Through its first four episodes, Lucasfilm’s latest Star Wars streaming series, The Book of Boba Fett, hadn’t generated the same volume of discussion around the proverbial water cooler as had its predecessor on Disney Plus, The Mandalorian. While The Book of Boba Fett hasn’t really been divisive among fans and has been treated kindly by critics, it simply seemed to lack the same “pop” as Mando.
Surely some of that is the result of the reality of the show not matching fan expectations: fans wanted Boba Fett kicking ass like he did when he first appeared in The Mandalorian but, instead, have seen a story unfold much more along the lines of The Godfather: Part II, in which flashbacks a bring us up to speed on how Fett rose to his current station. And so, through its first four episodes, much of the buzz had been generated by the live-action debut of Black Krrsantan, Danny Trejo’s Rancor keeper and the hope of something greater just around the corner. And today, in Chapter 5, “The Return of The Mandalorian”, the hope that fans had been clinging to arrived.
The episode waited roughly 20 seconds before introducing Din Djarin to the story and, from there, the character never relinquished the spotlight. As fans have rightly pointed out, this episode was in every way, shape and form, an episode of The Mandalorian that happened to be part of The Book of Boba Fett. It’s not until the end that Fett is even named and the events of this episode have nothing to do with the events of the first four episodes of the series. Outside of the setting and a brief reference to the Pyke Syndicate, Chapter 5 doesn’t even share the same narrative tapestry as the rest of the series.
What it is, however, is a great reminder that The Book of Boba Fett is part of much larger narrative that’s been developing for nearly 15 years, since Dave Filoni and Jon Favreau started to plant the seeds of it over the course of several season of The Clone Wars. Filoni and Favreau seem to have a deep and true understanding of the Galaxy Far, Far Away that George Lucas dreamt up and created. They have a passion and knowledge for the stories and characters that have built Star Wars into the entertainment empire it has become and have rightfully been lauded for their work with the direction they’ve begun to steer the live-action Star Wars series. Following today’s episode, it’s clear that fans need to start sending some of that praise in the direction of director Bryce Dallas Howard.
Chapter 5 stands apart from the rest of the chapters of The Book of Boba Fett. Sure it’s not telling a story about Fett, though it’s obvious Djarin is going to play a big role in the remainder of the series (the creators were kind enough to throw some metahumor at us “Hey, look, everyone. It’s Mando”, as if we had forgotten about him), but it’s also the best episode of the series so far despite a decent chunk of time in it being spent watching Djarin and Peli Motto rattle off a bunch of crazy names for parts of the Naboo starfighter they are rebuilding. Howard shares that same deep understanding of Star Wars that fans love to use to adulate Filoni and Favreau and she shares it because, just like them, she’s a lifelong fan of the franchise.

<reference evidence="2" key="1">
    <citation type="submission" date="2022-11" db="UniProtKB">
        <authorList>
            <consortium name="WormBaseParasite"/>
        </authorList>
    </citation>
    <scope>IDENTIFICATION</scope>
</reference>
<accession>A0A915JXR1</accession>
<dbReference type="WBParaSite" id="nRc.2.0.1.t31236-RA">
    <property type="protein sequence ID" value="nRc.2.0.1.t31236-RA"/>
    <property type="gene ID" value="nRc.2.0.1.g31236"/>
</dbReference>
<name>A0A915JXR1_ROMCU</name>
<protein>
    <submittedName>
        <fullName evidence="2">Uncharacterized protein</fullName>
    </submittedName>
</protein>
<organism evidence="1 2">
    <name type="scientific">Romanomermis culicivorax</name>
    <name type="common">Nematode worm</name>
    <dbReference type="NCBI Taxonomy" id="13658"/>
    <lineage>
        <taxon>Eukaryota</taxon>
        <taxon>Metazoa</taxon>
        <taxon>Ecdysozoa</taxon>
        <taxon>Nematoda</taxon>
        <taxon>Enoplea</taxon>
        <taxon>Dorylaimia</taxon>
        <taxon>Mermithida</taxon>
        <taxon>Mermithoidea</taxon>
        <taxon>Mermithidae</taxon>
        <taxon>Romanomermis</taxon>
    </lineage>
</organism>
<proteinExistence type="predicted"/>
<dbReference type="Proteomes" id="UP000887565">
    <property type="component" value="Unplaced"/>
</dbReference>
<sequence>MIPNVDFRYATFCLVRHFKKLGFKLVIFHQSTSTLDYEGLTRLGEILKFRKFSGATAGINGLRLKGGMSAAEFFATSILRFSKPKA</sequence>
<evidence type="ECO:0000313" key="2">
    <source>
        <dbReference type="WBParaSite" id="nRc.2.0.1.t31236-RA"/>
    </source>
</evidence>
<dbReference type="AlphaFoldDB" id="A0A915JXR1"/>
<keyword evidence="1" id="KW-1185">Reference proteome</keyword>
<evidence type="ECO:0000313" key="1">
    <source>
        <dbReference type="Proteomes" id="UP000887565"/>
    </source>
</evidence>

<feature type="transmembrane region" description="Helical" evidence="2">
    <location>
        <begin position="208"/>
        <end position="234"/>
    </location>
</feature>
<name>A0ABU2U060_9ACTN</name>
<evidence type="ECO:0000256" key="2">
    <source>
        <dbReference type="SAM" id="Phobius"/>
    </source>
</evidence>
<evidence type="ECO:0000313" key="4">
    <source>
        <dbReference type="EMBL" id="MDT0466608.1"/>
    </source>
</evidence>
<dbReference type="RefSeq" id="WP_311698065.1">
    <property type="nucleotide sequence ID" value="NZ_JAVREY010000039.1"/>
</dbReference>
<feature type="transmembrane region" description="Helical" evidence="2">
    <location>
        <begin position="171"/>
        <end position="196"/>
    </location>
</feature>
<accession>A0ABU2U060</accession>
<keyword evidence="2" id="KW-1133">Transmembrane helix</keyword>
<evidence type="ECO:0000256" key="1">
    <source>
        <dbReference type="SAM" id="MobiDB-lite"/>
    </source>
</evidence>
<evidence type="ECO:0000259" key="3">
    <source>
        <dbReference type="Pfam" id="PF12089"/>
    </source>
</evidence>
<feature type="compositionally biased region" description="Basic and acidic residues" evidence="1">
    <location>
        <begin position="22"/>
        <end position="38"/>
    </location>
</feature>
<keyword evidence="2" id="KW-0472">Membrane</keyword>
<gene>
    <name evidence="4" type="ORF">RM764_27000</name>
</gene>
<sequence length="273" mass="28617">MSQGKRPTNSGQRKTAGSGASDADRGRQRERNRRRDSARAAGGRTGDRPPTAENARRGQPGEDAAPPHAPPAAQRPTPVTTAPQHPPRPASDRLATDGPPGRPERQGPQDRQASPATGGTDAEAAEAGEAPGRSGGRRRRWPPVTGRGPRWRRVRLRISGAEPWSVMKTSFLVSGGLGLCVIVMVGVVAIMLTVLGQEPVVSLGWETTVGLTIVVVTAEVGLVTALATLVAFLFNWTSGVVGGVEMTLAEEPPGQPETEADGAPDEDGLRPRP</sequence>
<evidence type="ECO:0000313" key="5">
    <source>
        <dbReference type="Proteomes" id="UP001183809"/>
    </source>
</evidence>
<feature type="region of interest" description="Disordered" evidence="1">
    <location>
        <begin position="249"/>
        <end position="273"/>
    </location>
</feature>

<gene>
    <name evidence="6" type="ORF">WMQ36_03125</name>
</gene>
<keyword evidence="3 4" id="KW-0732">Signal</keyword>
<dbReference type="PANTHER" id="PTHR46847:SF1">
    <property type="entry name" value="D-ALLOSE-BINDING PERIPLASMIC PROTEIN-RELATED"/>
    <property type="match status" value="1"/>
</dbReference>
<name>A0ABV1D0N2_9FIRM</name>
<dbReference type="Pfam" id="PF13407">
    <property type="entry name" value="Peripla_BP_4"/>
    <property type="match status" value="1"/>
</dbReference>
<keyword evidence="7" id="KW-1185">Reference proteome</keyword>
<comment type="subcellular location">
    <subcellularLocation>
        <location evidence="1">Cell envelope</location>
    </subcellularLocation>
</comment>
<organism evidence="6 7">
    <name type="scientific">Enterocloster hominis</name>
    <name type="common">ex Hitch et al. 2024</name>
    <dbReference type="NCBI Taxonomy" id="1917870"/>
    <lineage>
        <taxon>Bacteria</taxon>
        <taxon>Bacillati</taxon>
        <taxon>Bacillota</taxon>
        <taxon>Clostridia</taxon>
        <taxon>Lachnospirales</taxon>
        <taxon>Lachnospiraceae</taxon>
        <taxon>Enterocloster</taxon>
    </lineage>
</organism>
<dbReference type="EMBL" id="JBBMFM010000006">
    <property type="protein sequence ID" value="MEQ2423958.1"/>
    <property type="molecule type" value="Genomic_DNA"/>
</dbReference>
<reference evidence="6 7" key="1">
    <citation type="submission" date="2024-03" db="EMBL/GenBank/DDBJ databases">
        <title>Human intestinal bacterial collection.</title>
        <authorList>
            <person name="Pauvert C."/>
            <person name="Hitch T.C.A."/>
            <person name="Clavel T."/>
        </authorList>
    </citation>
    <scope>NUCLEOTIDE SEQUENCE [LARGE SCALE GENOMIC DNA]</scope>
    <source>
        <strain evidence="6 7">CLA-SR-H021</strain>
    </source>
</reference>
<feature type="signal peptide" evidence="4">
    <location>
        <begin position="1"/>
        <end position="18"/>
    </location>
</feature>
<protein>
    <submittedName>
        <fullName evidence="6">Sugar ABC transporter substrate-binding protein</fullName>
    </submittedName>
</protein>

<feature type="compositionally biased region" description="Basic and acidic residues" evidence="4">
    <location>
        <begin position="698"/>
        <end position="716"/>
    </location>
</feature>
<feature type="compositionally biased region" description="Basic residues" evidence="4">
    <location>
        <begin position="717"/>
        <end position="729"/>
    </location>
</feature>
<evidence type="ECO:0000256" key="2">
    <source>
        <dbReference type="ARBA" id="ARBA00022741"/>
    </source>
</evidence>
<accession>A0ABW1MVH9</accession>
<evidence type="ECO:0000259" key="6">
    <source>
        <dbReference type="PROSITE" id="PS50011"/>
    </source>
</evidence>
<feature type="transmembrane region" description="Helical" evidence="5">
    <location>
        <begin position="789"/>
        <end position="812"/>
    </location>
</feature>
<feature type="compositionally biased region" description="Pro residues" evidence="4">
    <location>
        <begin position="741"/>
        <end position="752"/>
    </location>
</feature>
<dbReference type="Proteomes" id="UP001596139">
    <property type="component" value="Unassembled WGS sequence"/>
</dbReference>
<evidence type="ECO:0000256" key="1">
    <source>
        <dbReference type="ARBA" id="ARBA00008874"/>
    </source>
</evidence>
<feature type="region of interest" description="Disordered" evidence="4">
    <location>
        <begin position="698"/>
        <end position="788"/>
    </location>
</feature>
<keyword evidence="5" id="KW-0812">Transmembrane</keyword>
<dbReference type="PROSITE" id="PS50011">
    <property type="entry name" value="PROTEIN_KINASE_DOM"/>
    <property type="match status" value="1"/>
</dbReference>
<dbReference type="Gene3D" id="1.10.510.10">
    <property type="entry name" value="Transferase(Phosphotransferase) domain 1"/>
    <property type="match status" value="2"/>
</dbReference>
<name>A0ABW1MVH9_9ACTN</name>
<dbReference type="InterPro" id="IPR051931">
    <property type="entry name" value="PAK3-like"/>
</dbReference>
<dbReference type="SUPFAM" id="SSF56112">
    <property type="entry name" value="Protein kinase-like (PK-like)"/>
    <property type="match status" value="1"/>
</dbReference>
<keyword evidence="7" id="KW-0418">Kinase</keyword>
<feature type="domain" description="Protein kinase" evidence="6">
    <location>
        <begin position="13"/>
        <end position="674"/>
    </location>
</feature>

Howard’s father, Ron Howard, worked on the 1988 film Willow, written by Lucas, and Bryce has talked in the past about how Lucas both mentored her father through his directing career and gave her advice ahead of her directorial debut on The Mandalorian in the first season’s fourth episode. Howard was even present at a dinner in which her father and Lucas met with Akria Kurosawa, the legendary Japanese director whose 1958 film, The Hidden Fortress, served as inspiration for Lucas to create Star Wars and whose influence is still felt even as creators other than Lucas are now taking the reigns of the franchise. Chapter 13 of The Mandalorian, “The Jedi”, directed by Filoni, was the most overt homage to Kurosawa, but it is very clear that Howard values Kurosawa’s influence on the franchise, too. Her first episode of The Mandalorian, “Sanctuary”, was very much in the Kurosawa mold.
What “The Return of the Mandalorian” made very clear was that while Filoni and Favreau may be creating the live-action world unfolding on Disney Plus and are the ones driving the shared narrative that certainly seems like it’s headed for a big battle to reclaim Mandalore, they are incredibly comfortable letting Howard take the wheel and be in charge as they lay the groundwork. Chapter 11 of The Mandalorian, “The Heiress”, also directed by Howard, introduced key characters, storylines and artifacts into live-action that will play major roles in the resolution of this shared narrative. In “The Return of the Mandalorian”, Howard’s voice was again the one Filoni and Favreau chose to tell not only the past of Mandalore (with a little Terminator influence thrown in for good measure), but also set up some key points for the future, such as how Djarin can redeem himself in his religion. For an episode that spent a lot of time repairing a beat up ship, it sure seems like it was a can’t miss to understand things moving forward.
And so with Chapter 5 of The Book of Boba Fett, “The Return of The Mandalorian”, the hope fans were waiting for did arrive…and her name is Bryce Dallas Howard.